Adapting survey mode in a changing survey landscape: Experiences from repeat cross-national, cross-sectional, and general social surveys
|Coordinator 1||Ms Siobhan O'Muircheartaigh (European Social Survey ERIC (City, University of London))|
|Coordinator 2||Mr Tim Hanson (European Social Survey ERIC (City, University of London))|
|Coordinator 3||Dr Oshrat Hochman (GESIS)|
|Coordinator 4||Dr Rene Bautista (NORC at the University of Chicago)|
|Coordinator 5||Professor Rory Fitzgerald (European Social Survey ERIC (City, University of London))|
Studies to measure attitudes, opinions and behaviours have been and remain critical to understanding societies around the world. In the face of the COVID19 pandemic and changing trends in the interviewer workforce, many repeat cross-sectional social surveys have been experimenting with self-completion and mixed-mode approaches. The European Social Survey (launched in 2001) and United States’ General Social Survey (launched in 1972) are key examples of long-standing studies that collect data to inform research on changes over time, and are now exploring new modes for the future. This session brings together ESS, GSS, and other cross-sectional social surveys to share experiences in survey mode transition.
The session's aims are threefold: (1) Share strategies and lessons-learned from recent mode experiments by ESS, GSS, and other studies, and potential ways to improve methods in future. (2) Highlight how different cross-sectional studies have modified survey protocols in recent years to adapt to changing conditions in the public (e.g., public health crisis, shifting communication modes, public’s willingness to respond to surveys, trends in interviewer workforce). (3) Provide a space for data creators, data users, and survey practitioners to discuss methodological and statistical challenges for cross-sectional studies considering such a move.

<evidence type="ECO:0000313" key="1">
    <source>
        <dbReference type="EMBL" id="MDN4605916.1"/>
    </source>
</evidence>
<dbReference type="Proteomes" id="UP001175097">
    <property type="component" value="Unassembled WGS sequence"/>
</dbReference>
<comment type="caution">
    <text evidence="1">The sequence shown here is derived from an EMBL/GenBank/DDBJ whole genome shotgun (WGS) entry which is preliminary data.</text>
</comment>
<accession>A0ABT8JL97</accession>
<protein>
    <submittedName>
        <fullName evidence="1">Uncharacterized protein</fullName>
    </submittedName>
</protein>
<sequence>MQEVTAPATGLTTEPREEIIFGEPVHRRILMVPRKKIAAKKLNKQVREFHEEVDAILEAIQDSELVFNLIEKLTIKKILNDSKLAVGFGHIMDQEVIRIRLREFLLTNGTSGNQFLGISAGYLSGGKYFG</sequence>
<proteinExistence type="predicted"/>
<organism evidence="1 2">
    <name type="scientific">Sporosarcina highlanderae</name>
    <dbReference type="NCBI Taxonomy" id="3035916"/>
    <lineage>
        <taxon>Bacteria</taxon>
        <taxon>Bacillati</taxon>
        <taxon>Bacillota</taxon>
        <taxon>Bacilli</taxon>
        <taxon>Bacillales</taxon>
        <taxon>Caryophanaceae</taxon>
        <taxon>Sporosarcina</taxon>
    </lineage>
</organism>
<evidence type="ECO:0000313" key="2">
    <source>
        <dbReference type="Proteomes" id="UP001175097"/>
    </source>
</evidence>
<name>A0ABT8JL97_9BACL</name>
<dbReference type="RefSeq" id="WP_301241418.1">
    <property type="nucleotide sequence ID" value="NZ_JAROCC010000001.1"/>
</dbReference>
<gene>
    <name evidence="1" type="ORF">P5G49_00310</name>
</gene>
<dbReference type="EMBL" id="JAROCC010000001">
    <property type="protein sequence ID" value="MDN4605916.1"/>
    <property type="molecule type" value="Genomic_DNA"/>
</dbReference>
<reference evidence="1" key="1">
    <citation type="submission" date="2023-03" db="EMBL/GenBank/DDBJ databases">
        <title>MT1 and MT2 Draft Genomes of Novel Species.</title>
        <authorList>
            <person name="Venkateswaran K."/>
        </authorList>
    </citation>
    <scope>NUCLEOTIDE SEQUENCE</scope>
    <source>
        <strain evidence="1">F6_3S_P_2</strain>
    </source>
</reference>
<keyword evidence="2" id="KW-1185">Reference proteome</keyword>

We invite submissions from those involved in transitioning repeat, cross-sectional, and cross-national social surveys to new data collection approaches. Topics of interest include: results from pilots or feasibility studies based on self-completion or mixed-mode approaches; findings from experimental research testing aspects of self-completion/mixed-mode designs (e.g., incentive and mailing strategies, survey length adaptations, sequential vs. concurrent designs); impacts of mode switches on measurement and survey time series; and discussions of experiences and challenges associated with adapting cross-sectional surveys to new modes across different cultural/national contexts.